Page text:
Lee: No. There’s such a disparity when it comes to equipment and drivers in the NXS that the top eight teams in the playoffs are truly representing the cream of the crop.

Nick: The opening round went as suspected, but I am going to be playing close attention to this upcoming round. This is when we could see a surprise elimination that could alter the championship complexion.

Tim: No big surprises for me, however, as Jim Utter stated in his answer, I expected Elliott Sadler to run a little stronger. The best teams and equipment with their drivers are performing as I expected in the playoffs so far.

The cutoff race for the first round of the NASCAR Camping World Truck Series playoffs ends this week. What do you think will happen during the race on Saturday?

Jim: I expect a chaotic race - but aren't most of the Truck races at Talladega? - especially with the race determining who will advance to Round 2 of the playoffs. GMS Racing was very stout in the season opener at Daytona, with Kaz Grala winning the pole and race and Johnny Sauter leading the most laps. I expect they will factor into the outcome on Saturday. I also expect Brad Keselowski Racing teammates Chase Briscoe and Austin Cindric will lay it all on the line in order to continue their race to the championship.

Lee: It’s Talladega where anything can happen and usually does. The only two drivers that are safe are Christopher Bell and Ben Rhodes — the drivers with wins. Thirty-three points separate the bottom six drivers in the playoffs, so mathematically no one is safe. I would like to think the two champions — Matt Crafton and Johnny Sauter — will survive but fifth through eighth in the standings is sketchy.

Nick: Chaos. Talladega is the most unpredictable race on the calendar and even without the current stakes, the tension there is always high. As for what will transpire, anything I say is a blind guess. This track will take your expectations and predictions and turn them upside down in the blink of an eye. The points situation will look very different from five laps to go to the checkered flag.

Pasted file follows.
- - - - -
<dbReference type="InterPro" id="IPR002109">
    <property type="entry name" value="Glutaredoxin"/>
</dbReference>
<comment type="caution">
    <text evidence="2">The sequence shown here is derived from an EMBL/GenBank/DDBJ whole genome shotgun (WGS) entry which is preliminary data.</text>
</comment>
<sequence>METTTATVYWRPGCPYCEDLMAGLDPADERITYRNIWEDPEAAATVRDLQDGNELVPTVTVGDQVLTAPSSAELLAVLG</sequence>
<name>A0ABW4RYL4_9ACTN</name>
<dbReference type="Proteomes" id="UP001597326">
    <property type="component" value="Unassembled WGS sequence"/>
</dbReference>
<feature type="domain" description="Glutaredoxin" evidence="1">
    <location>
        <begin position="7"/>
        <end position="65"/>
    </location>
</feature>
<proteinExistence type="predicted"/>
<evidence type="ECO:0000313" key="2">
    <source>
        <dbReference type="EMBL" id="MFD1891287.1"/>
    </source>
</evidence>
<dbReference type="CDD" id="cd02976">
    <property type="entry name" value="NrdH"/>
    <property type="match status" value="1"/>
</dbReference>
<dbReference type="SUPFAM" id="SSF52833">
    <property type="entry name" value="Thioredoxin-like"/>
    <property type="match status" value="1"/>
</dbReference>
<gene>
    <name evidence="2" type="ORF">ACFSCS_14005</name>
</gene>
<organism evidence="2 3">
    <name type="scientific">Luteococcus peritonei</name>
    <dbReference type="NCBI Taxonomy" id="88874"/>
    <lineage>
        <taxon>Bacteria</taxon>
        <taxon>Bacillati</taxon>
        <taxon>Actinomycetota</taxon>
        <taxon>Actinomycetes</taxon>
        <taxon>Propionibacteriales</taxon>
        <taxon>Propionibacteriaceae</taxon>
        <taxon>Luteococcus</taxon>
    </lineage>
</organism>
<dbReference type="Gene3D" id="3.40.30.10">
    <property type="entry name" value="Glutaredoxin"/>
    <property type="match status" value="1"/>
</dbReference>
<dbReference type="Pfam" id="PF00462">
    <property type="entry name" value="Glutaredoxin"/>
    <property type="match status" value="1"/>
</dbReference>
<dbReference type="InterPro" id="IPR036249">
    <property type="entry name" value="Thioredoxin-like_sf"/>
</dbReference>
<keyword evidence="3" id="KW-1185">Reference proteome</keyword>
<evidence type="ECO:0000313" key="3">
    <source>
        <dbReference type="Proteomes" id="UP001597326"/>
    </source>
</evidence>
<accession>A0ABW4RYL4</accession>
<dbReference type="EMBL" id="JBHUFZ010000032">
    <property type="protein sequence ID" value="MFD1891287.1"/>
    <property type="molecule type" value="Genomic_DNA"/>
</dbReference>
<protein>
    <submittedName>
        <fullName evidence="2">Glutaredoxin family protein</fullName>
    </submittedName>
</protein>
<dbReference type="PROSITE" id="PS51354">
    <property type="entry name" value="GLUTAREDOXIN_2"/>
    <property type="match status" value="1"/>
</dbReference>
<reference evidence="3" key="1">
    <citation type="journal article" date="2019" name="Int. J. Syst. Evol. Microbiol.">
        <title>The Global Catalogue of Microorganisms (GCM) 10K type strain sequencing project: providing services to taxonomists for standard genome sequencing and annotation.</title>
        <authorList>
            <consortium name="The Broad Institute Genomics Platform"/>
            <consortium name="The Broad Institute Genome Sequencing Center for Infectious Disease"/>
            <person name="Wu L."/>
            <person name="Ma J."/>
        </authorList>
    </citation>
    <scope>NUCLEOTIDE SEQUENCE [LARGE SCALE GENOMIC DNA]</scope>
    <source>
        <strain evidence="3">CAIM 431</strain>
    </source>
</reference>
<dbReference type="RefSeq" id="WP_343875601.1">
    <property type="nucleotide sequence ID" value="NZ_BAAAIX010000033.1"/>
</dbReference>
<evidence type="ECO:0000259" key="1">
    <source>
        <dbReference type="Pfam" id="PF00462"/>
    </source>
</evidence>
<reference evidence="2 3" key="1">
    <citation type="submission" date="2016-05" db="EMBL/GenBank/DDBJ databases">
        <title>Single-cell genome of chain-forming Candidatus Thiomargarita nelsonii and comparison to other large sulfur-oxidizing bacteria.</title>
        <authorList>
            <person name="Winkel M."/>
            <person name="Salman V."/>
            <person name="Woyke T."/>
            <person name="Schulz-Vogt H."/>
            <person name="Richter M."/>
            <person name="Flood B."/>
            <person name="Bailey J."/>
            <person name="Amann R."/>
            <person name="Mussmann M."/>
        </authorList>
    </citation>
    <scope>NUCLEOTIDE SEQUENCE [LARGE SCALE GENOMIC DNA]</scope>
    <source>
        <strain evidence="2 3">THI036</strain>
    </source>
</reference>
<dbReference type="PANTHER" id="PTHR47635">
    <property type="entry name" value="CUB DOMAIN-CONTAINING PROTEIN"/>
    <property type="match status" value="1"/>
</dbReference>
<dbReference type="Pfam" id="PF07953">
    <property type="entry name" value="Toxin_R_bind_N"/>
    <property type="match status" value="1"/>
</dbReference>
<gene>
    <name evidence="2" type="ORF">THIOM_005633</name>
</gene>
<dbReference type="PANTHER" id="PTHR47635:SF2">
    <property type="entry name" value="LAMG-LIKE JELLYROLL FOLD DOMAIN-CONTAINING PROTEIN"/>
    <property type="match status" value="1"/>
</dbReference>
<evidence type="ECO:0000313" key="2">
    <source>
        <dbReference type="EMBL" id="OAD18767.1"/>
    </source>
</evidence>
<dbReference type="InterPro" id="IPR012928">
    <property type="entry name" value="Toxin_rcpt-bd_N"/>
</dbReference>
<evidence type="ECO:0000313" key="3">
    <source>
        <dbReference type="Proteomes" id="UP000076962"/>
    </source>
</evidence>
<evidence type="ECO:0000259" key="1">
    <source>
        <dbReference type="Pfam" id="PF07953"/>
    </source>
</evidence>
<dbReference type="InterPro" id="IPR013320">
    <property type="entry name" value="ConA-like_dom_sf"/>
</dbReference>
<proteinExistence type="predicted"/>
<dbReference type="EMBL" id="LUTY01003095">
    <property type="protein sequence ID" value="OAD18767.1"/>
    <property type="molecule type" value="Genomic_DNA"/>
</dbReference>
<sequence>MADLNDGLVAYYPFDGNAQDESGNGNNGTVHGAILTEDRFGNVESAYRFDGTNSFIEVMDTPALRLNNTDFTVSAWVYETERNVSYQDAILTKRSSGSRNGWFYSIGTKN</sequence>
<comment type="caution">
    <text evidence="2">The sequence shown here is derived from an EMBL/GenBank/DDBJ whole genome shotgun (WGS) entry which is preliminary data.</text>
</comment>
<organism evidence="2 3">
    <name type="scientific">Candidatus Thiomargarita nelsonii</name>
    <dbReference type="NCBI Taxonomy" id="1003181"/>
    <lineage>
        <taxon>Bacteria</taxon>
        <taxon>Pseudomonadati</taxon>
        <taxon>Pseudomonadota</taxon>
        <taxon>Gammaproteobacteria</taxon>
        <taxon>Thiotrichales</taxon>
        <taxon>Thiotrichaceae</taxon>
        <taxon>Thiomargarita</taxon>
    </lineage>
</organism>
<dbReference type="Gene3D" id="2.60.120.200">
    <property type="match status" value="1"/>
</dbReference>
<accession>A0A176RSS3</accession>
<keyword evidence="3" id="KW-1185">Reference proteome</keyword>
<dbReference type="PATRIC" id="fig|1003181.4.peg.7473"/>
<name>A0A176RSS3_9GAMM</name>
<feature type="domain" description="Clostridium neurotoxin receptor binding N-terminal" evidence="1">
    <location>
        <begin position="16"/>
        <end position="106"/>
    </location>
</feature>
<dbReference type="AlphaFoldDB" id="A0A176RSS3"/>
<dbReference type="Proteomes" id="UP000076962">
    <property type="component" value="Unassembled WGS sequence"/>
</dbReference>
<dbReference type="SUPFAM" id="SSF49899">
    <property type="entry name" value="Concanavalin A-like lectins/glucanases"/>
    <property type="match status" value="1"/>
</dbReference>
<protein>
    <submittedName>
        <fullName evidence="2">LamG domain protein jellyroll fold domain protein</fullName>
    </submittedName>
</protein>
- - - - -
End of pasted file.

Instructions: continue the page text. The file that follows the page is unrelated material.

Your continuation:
Tim: I just say to buckle up and hold on for Saturday. With Christopher Bell and Ben Rhodes the only drivers who can start the race with no worries for the next round, the rest of the contenders are all close enough together in the standings, no one will know the entire playoff contenders until the checkered flag falls on Saturday afternoon. Between now and then I expect another white-knuckle type of race and a lot of action – and yes maybe accidents too – in this key race for the NASCAR trucks.

Brian France has said recently that NASCAR is looking at ways to limit costs or spending that teams are doing in the top series of NASCAR. What would you propose to cut spending if you were in charge and secondly, how could this be handled by the sanctioning body – if at all?

Jim: Unfortunately, my experience has shown that every time NASCAR has implemented a rule to "reduce costs," teams still find a way to spend the extra money. The only thing that seems to really "cut costs" is the economic climate. In other words, costs go down when teams get less money from sponsorships and thus have less money to spend. The foundation of this sport is a collection of independent contractors so I'm not sure how NASCAR could issue some blanket spending cap. And while NASCAR certainly could get into the business of issuing all the car parts themselves, I'm not sure an IROC-like racing series is what will attract new fans or entertain the current ones.

Lee: Travel and personnel are the greatest expenses for a race team. The driver salary piece of the puzzle is already correcting itself. From a travel standpoint, cutting the length of the weekends is a good place to start — and the sport is working on that. While the media still has to be at the track for all three series or two series or whatever, one-day shows for each series is more than enough time to turn things around and race.

Nick: There are several fronts where they could cut costs, but like Jim said, the teams will still find ways to spend that money. And I think Lee hit the nail on the head with one of the simplest solutions: shorter race weekends. 

Tim: This reminds of taking the college class where the professors are so disconnected in the real world that their ‘theories’ sound good but in real-world scenarios are almost impossible to implement. I feel this is the case of Mr. France’s idea. Yes there are things that can be done to cut costs on travel days, etc., but I think just short of making it like IROC where there is one house for parts, cars, etc. there will be no way to keep check on all the teams and their spending. NASCAR has always treated teams as private contractors for decades and I just think the current business models wouldn’t help. Plus, which is key, I don’t think the fans or manufacturers would like an IROC-type of business model. In short, I don’t think there is an easy way for this to happen at all.